As the fragrance of the oil filled the room, it prompted a complaint and caused some dissension. Why the complaint? It was seen as a waste of money. Who complained? None other than Judas who would soon betray Jesus—the focus of this act of pure love.

Mary understood who Jesus was and expressed her love and devotion by sitting at the feet of Jesus as her sister Martha served. Once again, her devotion to Jesus caused some dissension. This time with her sister, Martha, who complained to Jesus about her workload because of Mary (Luke 10:38-42).

When Mary poured her oil on Jesus, it was an expression of love, a picture of true worship. It’s as if she poured her soul out to honor Jesus. It was true kindness.

The heart of Judas is also revealed—he was a greedy thief—he cared only for himself not for the poor (John 12:6). His concern had nothing to do with kindness. It was pure selfishness.

What a great contrast he is to Mary—Judas the betrayer and Mary the worshiper.

What a great contrast—Judas the betrayer and Mary the worshiper

Jesus made it clear what was most valuable—

She has done a beautiful thing to me…She did what she could. She poured perfume on my body beforehand to prepare for my burial. I tell you the truth, wherever the gospel is preached throughout the world, what she has done will also be told, in memory of her. (Mark 14:7, 8-9 NIV84)

Photo ©Lightstock.com

Photo ©Lightstock.com

Empty praise or a heart full of worship?

Jesus rode into Jerusalem on a donkey to the cheers of the crowd shouting, Hosanna—oh save us—Son of David! It fulfilled an ancient prophecy (Zech 9:9) but was prophetic in its own right (Matt 21:1-11).

The crowd who honored Jesus as He rode into Jerusalem with shouts of triumph would cry out in just a few days, Crucify Him! How quickly things changed this final week of Jesus’ life on earth—from triumph to tragedy.

How could this happen? Why would it happen?

Yes, it was prophesied. And it also exposed the shallow expectations of one of Jesus’ followers and the depth of devotion of another.

Judas was rebuked for his selfish complaint—shamed by his greed and shallow commitment. He was part of the crowd who shouted, Hosanna! And his betrayal set in motion the cruel cries of hardened hearts to crucify the Lord.

Mary’s gift was accepted and honored by Jesus. It would become an enduring testimony of her love for Jesus—an act of worship and a prophetic preparation for the Lord’s burial.

What is of greatest value to you—wealth and good intentions or a heart of devotion?

As people celebrate Holy Week worldwide, many will express their worship and devotion for the Lord. So I ask, what do you have to offer Jesus?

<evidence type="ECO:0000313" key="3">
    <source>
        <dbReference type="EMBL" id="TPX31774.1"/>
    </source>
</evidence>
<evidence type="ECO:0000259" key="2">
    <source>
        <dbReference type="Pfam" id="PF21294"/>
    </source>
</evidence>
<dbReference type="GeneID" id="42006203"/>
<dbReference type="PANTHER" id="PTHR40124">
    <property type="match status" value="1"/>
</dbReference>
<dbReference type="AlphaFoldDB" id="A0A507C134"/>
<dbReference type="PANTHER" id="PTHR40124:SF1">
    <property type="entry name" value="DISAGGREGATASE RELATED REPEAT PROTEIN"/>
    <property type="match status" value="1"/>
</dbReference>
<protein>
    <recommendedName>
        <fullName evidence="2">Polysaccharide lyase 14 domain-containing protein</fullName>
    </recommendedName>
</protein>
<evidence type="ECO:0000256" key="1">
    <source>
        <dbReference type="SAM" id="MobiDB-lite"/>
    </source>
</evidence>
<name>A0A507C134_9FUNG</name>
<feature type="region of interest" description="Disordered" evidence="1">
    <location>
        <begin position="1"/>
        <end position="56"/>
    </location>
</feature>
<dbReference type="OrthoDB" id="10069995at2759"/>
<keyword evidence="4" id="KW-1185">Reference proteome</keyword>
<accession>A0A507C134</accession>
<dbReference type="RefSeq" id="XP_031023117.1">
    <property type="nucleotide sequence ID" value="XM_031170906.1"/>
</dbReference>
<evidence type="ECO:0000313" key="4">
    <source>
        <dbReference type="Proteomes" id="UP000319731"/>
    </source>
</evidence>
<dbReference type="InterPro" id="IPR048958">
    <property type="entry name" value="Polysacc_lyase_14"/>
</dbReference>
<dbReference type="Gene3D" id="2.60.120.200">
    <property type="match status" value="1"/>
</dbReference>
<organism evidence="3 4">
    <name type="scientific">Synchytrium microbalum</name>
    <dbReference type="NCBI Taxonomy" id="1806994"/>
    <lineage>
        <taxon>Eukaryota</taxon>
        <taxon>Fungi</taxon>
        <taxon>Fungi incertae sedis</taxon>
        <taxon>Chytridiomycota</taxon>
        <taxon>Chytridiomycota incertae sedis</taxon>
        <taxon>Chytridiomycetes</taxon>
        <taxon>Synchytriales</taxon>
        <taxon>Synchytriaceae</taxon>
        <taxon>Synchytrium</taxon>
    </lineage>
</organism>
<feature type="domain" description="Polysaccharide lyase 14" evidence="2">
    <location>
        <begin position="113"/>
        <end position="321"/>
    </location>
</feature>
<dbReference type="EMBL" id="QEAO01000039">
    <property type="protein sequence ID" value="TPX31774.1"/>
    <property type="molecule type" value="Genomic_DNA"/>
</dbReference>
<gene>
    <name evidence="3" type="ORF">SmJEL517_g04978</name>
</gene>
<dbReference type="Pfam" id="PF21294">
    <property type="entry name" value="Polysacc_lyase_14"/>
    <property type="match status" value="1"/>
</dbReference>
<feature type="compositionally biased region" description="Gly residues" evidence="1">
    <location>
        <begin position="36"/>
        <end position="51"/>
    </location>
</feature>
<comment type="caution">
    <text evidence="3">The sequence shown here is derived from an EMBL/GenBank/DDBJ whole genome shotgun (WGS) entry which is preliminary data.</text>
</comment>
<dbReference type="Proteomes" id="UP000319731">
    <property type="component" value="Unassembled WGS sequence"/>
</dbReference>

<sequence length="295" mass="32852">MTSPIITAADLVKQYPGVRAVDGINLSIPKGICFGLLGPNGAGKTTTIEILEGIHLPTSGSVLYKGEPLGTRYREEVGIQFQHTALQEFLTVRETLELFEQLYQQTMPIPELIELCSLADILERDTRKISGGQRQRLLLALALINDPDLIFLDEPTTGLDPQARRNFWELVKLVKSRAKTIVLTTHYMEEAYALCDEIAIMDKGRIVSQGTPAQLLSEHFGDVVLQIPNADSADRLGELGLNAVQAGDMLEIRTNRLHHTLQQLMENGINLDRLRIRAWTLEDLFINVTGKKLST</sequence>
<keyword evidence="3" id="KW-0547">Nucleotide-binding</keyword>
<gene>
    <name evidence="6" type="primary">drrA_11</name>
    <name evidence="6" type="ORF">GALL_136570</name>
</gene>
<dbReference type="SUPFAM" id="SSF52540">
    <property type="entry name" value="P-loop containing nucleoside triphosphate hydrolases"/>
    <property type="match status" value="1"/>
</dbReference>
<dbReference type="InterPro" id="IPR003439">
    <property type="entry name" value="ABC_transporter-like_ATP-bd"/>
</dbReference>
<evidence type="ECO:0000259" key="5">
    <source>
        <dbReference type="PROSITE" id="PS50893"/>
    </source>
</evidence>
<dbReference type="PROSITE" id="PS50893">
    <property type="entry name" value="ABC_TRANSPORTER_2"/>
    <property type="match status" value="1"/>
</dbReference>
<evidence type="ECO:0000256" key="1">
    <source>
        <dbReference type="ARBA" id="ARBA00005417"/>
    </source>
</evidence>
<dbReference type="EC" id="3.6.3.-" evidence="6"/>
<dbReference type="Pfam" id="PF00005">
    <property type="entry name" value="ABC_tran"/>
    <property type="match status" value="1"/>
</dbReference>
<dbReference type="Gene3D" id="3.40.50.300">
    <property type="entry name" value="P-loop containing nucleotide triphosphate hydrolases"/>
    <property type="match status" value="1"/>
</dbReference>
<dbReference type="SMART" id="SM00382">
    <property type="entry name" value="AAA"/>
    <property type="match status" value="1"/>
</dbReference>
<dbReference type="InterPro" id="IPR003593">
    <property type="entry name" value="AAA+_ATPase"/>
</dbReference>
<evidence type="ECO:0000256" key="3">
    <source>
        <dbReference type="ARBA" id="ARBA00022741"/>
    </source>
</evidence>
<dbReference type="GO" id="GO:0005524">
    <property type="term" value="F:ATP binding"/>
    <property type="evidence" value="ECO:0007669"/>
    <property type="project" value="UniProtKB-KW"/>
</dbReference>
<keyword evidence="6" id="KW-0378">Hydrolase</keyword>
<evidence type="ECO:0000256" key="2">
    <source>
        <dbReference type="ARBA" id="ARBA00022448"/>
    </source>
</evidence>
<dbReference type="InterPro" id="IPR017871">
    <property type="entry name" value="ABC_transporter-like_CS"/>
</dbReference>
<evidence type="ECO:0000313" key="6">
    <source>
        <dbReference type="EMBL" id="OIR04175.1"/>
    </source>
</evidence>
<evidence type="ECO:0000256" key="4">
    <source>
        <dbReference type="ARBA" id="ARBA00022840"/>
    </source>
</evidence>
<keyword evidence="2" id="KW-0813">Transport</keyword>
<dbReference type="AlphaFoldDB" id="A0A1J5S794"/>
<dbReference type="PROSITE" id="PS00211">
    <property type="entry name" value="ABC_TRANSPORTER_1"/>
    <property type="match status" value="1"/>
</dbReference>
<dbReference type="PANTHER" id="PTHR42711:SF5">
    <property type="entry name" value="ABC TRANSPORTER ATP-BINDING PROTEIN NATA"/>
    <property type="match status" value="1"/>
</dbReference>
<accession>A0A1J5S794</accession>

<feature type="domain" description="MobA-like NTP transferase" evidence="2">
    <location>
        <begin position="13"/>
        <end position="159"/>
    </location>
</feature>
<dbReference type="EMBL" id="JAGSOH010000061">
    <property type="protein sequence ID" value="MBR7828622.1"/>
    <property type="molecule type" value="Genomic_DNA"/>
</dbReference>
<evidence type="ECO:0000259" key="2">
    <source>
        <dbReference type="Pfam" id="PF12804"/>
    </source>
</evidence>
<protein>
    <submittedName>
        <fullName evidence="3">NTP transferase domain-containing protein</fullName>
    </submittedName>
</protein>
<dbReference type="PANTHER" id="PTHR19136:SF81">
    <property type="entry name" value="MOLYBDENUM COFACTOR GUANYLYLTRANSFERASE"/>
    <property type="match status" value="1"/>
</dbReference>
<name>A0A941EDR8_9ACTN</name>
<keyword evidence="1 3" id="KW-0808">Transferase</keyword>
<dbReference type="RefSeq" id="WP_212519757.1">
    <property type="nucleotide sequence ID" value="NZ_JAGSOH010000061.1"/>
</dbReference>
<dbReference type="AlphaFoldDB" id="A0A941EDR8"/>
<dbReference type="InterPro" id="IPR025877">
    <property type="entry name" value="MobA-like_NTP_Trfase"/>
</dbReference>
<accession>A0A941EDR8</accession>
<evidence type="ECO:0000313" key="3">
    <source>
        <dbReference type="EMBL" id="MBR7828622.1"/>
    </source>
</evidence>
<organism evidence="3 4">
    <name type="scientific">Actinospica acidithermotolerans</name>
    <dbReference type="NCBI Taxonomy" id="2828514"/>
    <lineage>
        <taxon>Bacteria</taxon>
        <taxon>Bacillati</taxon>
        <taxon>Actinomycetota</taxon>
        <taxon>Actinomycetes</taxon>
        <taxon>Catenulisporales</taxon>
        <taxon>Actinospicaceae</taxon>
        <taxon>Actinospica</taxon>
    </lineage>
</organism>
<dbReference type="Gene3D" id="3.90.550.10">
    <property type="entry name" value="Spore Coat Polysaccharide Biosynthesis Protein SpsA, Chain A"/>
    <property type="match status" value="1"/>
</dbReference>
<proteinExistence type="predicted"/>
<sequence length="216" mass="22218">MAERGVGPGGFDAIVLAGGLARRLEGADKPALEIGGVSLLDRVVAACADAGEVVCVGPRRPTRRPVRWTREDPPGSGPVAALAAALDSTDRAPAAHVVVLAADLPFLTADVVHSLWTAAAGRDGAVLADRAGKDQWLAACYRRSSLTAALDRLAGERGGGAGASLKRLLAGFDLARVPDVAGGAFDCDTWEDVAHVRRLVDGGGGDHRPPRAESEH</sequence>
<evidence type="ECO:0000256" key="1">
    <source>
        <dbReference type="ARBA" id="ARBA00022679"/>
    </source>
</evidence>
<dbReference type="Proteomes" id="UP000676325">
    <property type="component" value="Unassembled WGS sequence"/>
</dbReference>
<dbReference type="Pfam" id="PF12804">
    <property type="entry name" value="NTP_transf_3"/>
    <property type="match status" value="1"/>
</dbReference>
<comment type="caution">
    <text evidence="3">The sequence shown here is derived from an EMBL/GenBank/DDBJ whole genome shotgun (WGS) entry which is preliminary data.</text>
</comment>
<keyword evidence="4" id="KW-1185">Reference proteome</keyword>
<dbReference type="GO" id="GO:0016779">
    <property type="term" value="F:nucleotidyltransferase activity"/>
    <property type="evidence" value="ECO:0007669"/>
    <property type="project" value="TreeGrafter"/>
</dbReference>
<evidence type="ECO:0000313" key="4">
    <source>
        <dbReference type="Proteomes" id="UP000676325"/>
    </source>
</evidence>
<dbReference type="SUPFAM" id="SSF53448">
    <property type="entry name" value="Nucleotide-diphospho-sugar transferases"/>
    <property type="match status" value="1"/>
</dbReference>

What do you have to offer Jesus?

Empty palm branches and shouts? Or, will you pour your soul out to the Savior of the world?


Here’s another post related to Holy Week you might like to read— It’s Easter Time!

A Bird, a Curse and a Contradiction

Like a fluttering sparrow, like a darting swallow,

so a hastily spoken curse does not come to rest.

Do not answer a fool with his own stupidity,

or you will be like him.

Answer a fool with his own stupidity,

or he will think he is wise. (Proverbs 26:2, 4-5 GW)

(Context—Proverbs 26:1-12 GW)


Opposites are not absolute and they’re not mutually exclusive, that is, they don’t offset or cancel each other out.

Black and white are opposites but aren’t of equal strength, nor are they a perfect balance in the color spectrum. Black is an absence of visible light, while white is the presence of all visible wavelengths of light.

Darkness as a quality of black—the absence of light—does not absorb or destroy light. Light disburses and shines in the midst of darkness, as displayed in a nighttime sky full of stars. The light penetrates the darkness.

It’s a common thought that opposites either cancel one another or are held in some perfect balance in nature. But this is not true. Spring declares this in the cycle of seasons, as do vegetation and life from seeds buried in the ground.

Good does not exist in a perfect balance with evil. At times, it may seem as if evil is stronger than good. But goodness will overcome evil. This is the theme of redemption—the existence of evil will come to an end. It is overcome by God’s goodness.

Those who trust in God—true believers—have this hope in their hearts (Heb 6:19) and we are exhorted to overcome evil with good (Rom 12:21). the resurrection of Jesus from the dead is a testimony of this. Death is overcome by life.

Evil is overcome and subdued by God’s goodness. Light is greater than darkness. Faith in God is trust—a confidence in God who is the source of light and goodness and life itself.

Fear God not curses

This is why we don’t need to fear curses nor be bound by superstition. When someone expresses a curse on us, it only has power if we allow it to be stronger than God in our mind and heart.

A hastily spoken curse has no power. Or, as it says in another version—it’s without cause.

An illustration of this is found with Balaam the prophet who could not pronounce a curse on the Jewish people. Although paid to do so, he couldn’t unless the Lord originated it (Num 23:8).

We are not to fear the curses or threats or insults of others. The Lord whom we trust is greater than those people and their words. We need to fear God who has power over our lives for eternity rather than the evil of people (Matt 10:28).

Just as swallows and sparrows never seem to rest but dart and flutter and fly around—so are words spoken against us. Don’t take them to heart. Don’t allow them to nest in your mind. Trust in the truth of God—the One whom you trust above all.